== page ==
Early Spring Groundskeeping Tips for Healthy Fields
April 08, 2014
Savvy groundskeepers keep fields and landscaping ready for signature sports and seasonal events, and in early spring, groundskeepers face their busiest time of the year as they prepare for the upcoming spring and summer. Responsibilities include conducting soil analyses, repairing grounds, fertilizing and conditioning turf, and seeding. Regardless of whether you maintain grounds for a Major League Baseball franchise, country club or local team, you can get the best results by following the “spring training” recommendations of skilled, professional groundskeepers.
Professional Tips for Groundskeepers
Tips from the Ultimate Field Renovation Guide recommend aerating soil in early spring to loosen winter soil compaction, deliver air to turf roots and make turf easier to condition and fertilize. Professional groundskeepers offer further advice:
• Use soil conditioners to regulate surface moisture.
• Water fields as early as possible in the morning and at least eight hours before games and events.
• Carefully plan maintenance, resource allocation and field usage.
• Test soil monthly to monitor conditioning and fertilizing plans.
• Keep excellent, accessible records of all pesticides and soil treatments, equipment, and maintenance, and keep track of daily, weekly and monthly jobs that need to be done throughout the season.
Testing Soil is Critical During the Preseason
Jeff Fowler, academic representative to the Sports Turf Managers Association board of directors, explains how important soil testing is in early spring: “Without a soil test, we have no idea what the soil needs and ... what the turf plant needs to thrive. This test will give you the soil pH and nutrient levels.” Armed with this knowledge, groundskeepers can choose the right fertility program to address shortcomings or prepare soil for the special needs of signature varieties of grass plants.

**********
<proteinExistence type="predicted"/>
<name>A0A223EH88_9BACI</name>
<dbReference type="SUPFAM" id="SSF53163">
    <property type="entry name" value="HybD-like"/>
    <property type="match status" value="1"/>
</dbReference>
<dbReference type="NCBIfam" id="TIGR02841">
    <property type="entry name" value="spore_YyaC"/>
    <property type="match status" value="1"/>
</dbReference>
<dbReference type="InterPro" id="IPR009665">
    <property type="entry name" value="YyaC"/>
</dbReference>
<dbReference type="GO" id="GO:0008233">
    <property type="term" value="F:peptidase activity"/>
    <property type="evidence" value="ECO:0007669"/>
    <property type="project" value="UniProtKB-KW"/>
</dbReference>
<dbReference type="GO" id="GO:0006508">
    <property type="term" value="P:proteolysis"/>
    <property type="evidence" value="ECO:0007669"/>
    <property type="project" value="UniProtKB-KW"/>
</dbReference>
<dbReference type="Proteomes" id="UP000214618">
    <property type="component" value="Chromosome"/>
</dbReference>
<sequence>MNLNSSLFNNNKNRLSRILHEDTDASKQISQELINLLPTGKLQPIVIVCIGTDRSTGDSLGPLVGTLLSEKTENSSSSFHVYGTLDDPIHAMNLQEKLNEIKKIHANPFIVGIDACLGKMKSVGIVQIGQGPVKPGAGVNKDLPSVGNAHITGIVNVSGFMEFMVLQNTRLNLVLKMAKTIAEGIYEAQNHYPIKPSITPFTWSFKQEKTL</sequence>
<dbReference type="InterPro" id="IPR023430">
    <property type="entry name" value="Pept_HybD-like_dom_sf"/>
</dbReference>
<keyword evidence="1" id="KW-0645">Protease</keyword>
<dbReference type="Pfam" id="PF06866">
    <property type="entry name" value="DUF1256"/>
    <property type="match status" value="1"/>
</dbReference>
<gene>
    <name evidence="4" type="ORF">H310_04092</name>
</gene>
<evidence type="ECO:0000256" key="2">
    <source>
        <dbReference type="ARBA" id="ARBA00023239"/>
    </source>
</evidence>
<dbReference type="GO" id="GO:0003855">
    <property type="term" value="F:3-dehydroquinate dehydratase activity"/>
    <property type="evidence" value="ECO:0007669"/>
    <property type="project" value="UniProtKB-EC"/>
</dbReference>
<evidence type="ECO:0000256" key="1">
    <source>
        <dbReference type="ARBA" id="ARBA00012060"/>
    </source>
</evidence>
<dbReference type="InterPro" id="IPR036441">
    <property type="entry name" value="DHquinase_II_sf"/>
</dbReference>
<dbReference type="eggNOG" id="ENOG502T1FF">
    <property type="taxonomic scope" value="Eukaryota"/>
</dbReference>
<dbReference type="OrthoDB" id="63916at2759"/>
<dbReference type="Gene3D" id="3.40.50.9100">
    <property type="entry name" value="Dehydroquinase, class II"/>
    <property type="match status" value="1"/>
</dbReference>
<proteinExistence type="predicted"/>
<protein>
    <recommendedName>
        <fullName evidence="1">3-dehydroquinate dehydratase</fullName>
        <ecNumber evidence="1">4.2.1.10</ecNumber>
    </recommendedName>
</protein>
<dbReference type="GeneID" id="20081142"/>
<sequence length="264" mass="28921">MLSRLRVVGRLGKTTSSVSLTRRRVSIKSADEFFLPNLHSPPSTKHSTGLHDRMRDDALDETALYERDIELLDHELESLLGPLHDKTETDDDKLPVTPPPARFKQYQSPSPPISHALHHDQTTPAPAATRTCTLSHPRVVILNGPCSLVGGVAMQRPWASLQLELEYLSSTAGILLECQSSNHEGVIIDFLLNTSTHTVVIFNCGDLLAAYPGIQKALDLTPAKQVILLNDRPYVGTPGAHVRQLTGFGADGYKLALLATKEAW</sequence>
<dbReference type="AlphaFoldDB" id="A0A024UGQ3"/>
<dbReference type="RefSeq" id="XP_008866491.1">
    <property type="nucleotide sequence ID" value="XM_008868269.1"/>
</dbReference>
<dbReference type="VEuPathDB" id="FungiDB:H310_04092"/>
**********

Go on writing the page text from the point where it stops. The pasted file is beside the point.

Aerate Soil and Repair Field Damage
You can begin aerating your turf roots and loosening the soil while waiting for your soil-sample test results. You can also begin applying pre-emergent weed killers to prevent broadleaf and grassy weeds from taking root. Make any necessary repairs caused by vandalism, litter and winter weather.
Inspect the Irrigation System and Mowing Equipment
Sharpen mower blades, check equipment to be sure everything's running properly and test the irrigation system for damaged heads, leaks and quick-connect integrity.
A good mowing strategy is to mow early and often when grass grows 50 percent higher than the optimal turf length. If you want two-inch grass, mow turf when it reaches three inches. Cutting more than one-third of healthy grass damages plant health. By mowing regularly and sticking to the schedule, you don't really need to remove the clippings.
The Lowdown on Dirt
Groundskeeping involves caring for turf and areas of dirt or clay in the infield, at home-plate and in dugout areas. During the spring, you should identify any high or low areas that need adjusting, fill holes and repair sliding pits. Before adding clay or soil, mix the new material with existing dirt to get a homogenous blend.
Aside from taking care of the soil and turf, other equipment on the ground must be looked after:
• Check bases and home plate to ensure that rubber is in good condition.
• Inspect, clean and repair nonplaying areas such as goal posts, fences, bleachers, storage buildings and gates.
• Measure distances of bases to ensure that plates are properly placed.
Keep current by inspecting your field throughout the season so that you know immediately what kind of postseason or maintenance work will be required. Preparing during the preseason in early spring helps to ensure healthy turf and better use of equipment, material and labor resources. Your field of dreams might not have a big budget, but you can get results like the pros by following spring maintenance tips and organizing your groundskeeping responsibilities.
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